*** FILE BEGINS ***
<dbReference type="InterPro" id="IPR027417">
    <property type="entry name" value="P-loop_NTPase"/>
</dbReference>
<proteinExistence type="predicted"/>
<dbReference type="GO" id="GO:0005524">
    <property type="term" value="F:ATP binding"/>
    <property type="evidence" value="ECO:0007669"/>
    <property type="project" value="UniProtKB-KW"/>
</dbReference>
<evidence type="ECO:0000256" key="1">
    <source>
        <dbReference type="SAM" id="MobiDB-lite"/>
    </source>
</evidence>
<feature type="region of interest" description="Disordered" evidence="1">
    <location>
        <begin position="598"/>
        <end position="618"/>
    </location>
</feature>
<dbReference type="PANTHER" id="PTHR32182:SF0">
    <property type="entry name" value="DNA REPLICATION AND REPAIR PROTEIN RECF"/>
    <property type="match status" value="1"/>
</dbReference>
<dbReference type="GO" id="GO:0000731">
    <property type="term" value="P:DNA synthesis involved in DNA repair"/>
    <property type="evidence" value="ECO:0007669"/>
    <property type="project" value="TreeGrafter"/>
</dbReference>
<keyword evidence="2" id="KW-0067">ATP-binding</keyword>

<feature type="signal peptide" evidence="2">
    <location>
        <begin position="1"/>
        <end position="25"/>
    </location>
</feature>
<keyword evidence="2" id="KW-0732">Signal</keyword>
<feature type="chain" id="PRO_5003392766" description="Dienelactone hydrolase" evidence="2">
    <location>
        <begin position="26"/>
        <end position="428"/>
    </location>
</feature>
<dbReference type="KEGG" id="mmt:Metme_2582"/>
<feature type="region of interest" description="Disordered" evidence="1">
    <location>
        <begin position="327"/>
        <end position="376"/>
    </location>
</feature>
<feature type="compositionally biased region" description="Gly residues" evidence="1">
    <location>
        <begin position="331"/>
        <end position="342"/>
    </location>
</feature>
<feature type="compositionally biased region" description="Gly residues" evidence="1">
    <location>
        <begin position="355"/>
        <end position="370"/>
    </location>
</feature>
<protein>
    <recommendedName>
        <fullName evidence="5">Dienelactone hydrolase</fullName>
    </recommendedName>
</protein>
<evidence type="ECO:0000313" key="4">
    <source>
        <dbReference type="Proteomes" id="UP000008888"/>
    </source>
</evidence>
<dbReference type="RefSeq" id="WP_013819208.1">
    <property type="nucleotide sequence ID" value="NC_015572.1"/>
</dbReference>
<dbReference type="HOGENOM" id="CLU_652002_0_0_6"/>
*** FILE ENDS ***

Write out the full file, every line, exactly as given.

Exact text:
<dbReference type="InterPro" id="IPR027417">
    <property type="entry name" value="P-loop_NTPase"/>
</dbReference>
<proteinExistence type="predicted"/>
<dbReference type="GO" id="GO:0005524">
    <property type="term" value="F:ATP binding"/>
    <property type="evidence" value="ECO:0007669"/>
    <property type="project" value="UniProtKB-KW"/>
</dbReference>
<evidence type="ECO:0000256" key="1">
    <source>
        <dbReference type="SAM" id="MobiDB-lite"/>
    </source>
</evidence>
<feature type="region of interest" description="Disordered" evidence="1">
    <location>
        <begin position="598"/>
        <end position="618"/>
    </location>
</feature>
<dbReference type="PANTHER" id="PTHR32182:SF0">
    <property type="entry name" value="DNA REPLICATION AND REPAIR PROTEIN RECF"/>
    <property type="match status" value="1"/>
</dbReference>
<dbReference type="GO" id="GO:0000731">
    <property type="term" value="P:DNA synthesis involved in DNA repair"/>
    <property type="evidence" value="ECO:0007669"/>
    <property type="project" value="TreeGrafter"/>
</dbReference>
<keyword evidence="2" id="KW-0067">ATP-binding</keyword>

<feature type="signal peptide" evidence="2">
    <location>
        <begin position="1"/>
        <end position="25"/>
    </location>
</feature>
<keyword evidence="2" id="KW-0732">Signal</keyword>
<feature type="chain" id="PRO_5003392766" description="Dienelactone hydrolase" evidence="2">
    <location>
        <begin position="26"/>
        <end position="428"/>
    </location>
</feature>
<dbReference type="KEGG" id="mmt:Metme_2582"/>
<feature type="region of interest" description="Disordered" evidence="1">
    <location>
        <begin position="327"/>
        <end position="376"/>
    </location>
</feature>
<feature type="compositionally biased region" description="Gly residues" evidence="1">
    <location>
        <begin position="331"/>
        <end position="342"/>
    </location>
</feature>
<feature type="compositionally biased region" description="Gly residues" evidence="1">
    <location>
        <begin position="355"/>
        <end position="370"/>
    </location>
</feature>
<protein>
    <recommendedName>
        <fullName evidence="5">Dienelactone hydrolase</fullName>
    </recommendedName>
</protein>
<evidence type="ECO:0000313" key="4">
    <source>
        <dbReference type="Proteomes" id="UP000008888"/>
    </source>
</evidence>
<dbReference type="RefSeq" id="WP_013819208.1">
    <property type="nucleotide sequence ID" value="NC_015572.1"/>
</dbReference>
<dbReference type="HOGENOM" id="CLU_652002_0_0_6"/>